Australia is the world leader in organic acreage with 42.7 percent of the global total. Sweden set a policy for 20 percent of its land to be organically farmed by 2005, a goal nearly accomplished with 19 percent now organic. (IFOAM)
Something fishy about seafood
If you buy Alaskan salmon or Dungeness crab, it may be going to China before hitting the local supermarket. Some Northwest fish processors, including Seattle-based Trident Seafoods, are sending part of their catch to China to be filleted or de-shelled.
Work that would cost $1 per pound here can be done for 20 cents in China. Trident and other companies that use Chinese labor say it’s a way to survive while competing against farmed seafood from Southeast Asia.
Fish processed in China don’t have to bear a “Made in China” label as long as a “substantial transformation,” such as breading or frying, takes place in the United States. Fish burgers being sold in local supermarkets, for instance, can be packaged legally as ocean-caught, wild Alaska products. (Bloomberg News/Agribusiness Examiner)
Aloe Vera keeps table grapes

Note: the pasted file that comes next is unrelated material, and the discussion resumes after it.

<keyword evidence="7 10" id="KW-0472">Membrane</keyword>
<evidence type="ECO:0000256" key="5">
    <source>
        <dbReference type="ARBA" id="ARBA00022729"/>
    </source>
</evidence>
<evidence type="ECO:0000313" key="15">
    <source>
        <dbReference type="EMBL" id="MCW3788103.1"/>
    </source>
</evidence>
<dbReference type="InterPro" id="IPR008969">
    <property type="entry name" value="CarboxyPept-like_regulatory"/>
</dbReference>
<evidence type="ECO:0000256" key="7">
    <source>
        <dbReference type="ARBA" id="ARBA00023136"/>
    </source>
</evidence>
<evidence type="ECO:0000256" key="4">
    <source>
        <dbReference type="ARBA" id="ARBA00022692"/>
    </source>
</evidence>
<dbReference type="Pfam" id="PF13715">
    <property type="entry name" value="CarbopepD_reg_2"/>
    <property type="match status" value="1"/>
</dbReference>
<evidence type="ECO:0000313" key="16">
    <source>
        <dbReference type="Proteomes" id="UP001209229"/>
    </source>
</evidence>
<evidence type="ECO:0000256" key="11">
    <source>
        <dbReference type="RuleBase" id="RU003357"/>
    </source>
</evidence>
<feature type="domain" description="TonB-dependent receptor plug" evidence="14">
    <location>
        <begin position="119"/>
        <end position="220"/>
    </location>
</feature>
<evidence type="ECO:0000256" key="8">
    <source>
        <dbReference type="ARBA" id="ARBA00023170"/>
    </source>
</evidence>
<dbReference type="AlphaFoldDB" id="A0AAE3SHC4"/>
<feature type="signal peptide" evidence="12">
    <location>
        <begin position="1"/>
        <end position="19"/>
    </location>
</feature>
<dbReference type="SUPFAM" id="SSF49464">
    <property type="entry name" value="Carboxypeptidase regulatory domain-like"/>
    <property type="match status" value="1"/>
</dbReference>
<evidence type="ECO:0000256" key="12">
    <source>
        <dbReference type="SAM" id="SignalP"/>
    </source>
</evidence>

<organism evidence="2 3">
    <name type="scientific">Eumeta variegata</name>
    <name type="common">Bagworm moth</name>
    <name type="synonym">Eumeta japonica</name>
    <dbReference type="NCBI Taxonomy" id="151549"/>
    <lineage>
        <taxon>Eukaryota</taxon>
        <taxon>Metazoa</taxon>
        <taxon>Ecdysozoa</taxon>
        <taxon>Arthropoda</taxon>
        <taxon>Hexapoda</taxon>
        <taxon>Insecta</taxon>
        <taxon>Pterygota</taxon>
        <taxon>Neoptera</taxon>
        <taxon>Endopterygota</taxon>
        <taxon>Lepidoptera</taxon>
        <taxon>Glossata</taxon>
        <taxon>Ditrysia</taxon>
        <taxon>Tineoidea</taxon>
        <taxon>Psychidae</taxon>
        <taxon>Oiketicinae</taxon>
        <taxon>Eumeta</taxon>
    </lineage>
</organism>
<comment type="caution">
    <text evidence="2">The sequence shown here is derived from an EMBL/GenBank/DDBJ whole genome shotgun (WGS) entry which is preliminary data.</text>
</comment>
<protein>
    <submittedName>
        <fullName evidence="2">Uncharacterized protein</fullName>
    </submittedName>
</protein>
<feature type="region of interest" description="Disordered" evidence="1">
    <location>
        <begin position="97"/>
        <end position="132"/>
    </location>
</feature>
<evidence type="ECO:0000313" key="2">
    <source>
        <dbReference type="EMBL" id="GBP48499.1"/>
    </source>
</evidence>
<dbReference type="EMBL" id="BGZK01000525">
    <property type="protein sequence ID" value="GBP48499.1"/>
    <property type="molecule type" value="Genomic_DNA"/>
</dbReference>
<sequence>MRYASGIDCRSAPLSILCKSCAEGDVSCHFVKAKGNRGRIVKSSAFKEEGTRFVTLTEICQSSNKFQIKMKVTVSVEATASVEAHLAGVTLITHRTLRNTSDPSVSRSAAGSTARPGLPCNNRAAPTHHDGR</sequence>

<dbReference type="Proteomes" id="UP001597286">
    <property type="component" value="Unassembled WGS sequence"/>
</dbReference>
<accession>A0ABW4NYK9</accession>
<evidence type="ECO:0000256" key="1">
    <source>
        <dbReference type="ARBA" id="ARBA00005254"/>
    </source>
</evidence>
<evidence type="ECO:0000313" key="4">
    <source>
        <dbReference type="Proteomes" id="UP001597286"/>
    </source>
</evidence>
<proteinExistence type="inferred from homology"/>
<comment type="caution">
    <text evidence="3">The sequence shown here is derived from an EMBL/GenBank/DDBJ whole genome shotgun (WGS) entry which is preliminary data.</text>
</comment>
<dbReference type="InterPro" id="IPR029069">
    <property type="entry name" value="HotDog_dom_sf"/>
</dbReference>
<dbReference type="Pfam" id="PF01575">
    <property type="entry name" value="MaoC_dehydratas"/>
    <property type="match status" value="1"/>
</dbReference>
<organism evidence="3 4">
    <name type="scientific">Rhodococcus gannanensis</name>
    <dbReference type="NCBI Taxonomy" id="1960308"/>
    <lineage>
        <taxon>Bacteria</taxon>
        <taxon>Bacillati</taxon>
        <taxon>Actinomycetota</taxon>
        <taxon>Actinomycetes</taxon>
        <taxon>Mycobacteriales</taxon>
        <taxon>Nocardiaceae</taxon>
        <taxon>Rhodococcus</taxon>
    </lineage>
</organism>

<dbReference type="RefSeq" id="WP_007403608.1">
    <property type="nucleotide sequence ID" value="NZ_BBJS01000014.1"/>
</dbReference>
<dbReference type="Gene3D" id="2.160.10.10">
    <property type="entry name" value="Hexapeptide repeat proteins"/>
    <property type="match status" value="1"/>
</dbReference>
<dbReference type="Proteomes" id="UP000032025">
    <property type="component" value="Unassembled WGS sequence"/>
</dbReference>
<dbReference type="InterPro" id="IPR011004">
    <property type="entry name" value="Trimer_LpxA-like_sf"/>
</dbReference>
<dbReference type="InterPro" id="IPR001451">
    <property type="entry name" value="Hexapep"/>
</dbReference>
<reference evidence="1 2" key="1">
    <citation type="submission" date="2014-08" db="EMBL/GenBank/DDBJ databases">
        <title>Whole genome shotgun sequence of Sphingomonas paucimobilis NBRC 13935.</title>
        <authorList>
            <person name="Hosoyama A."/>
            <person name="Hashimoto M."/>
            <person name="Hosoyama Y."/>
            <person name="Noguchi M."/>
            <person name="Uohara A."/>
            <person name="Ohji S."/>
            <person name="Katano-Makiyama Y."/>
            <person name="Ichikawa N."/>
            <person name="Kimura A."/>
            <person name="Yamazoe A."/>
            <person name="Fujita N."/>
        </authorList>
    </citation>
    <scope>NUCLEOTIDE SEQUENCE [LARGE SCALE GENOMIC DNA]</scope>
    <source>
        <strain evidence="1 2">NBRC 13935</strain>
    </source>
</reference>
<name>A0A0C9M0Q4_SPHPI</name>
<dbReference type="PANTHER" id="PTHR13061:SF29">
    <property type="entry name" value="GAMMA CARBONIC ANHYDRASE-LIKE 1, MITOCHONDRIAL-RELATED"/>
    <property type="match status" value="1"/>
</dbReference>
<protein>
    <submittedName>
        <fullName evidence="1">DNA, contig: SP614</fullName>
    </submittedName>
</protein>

An edible coating made from aloe vera gel is being tested to preserve the quality and safety of table grapes during cold storage and subsequent shelf life. Clusters treated with aloe vera gel showed significantly delayed browning and dehydration without changing taste, aroma or flavors, and storage could be extended from 11 to 35 days.
This is the first time aloe vera gel has been used as an edible coating in fruits, which could prove to be an alternative for postharvest chemical treatments. (Journal of Agriculture and Food Chemistry)
FDA rules on mad cow
The Food and Drug Administration’s (FDA) new rules to control the spread of mad cow disease still leave loopholes for the disease to spread. The FDA has proposed banning brains and spinal cords from cattle 30 months or older, or from any uninspected cattle, from feed for all livestock.
The proposed rules still would allow brains and spinal cords from younger cattle, as well as other nervous system tissues from all cattle, to be used in animal feed. The current feed rules, which took effect in 1997, also allow cattle blood, waste from the floors of poultry houses, and processed restaurant plate waste to be fed to cattle. The new rules will not address these loopholes either. (Public Citizen)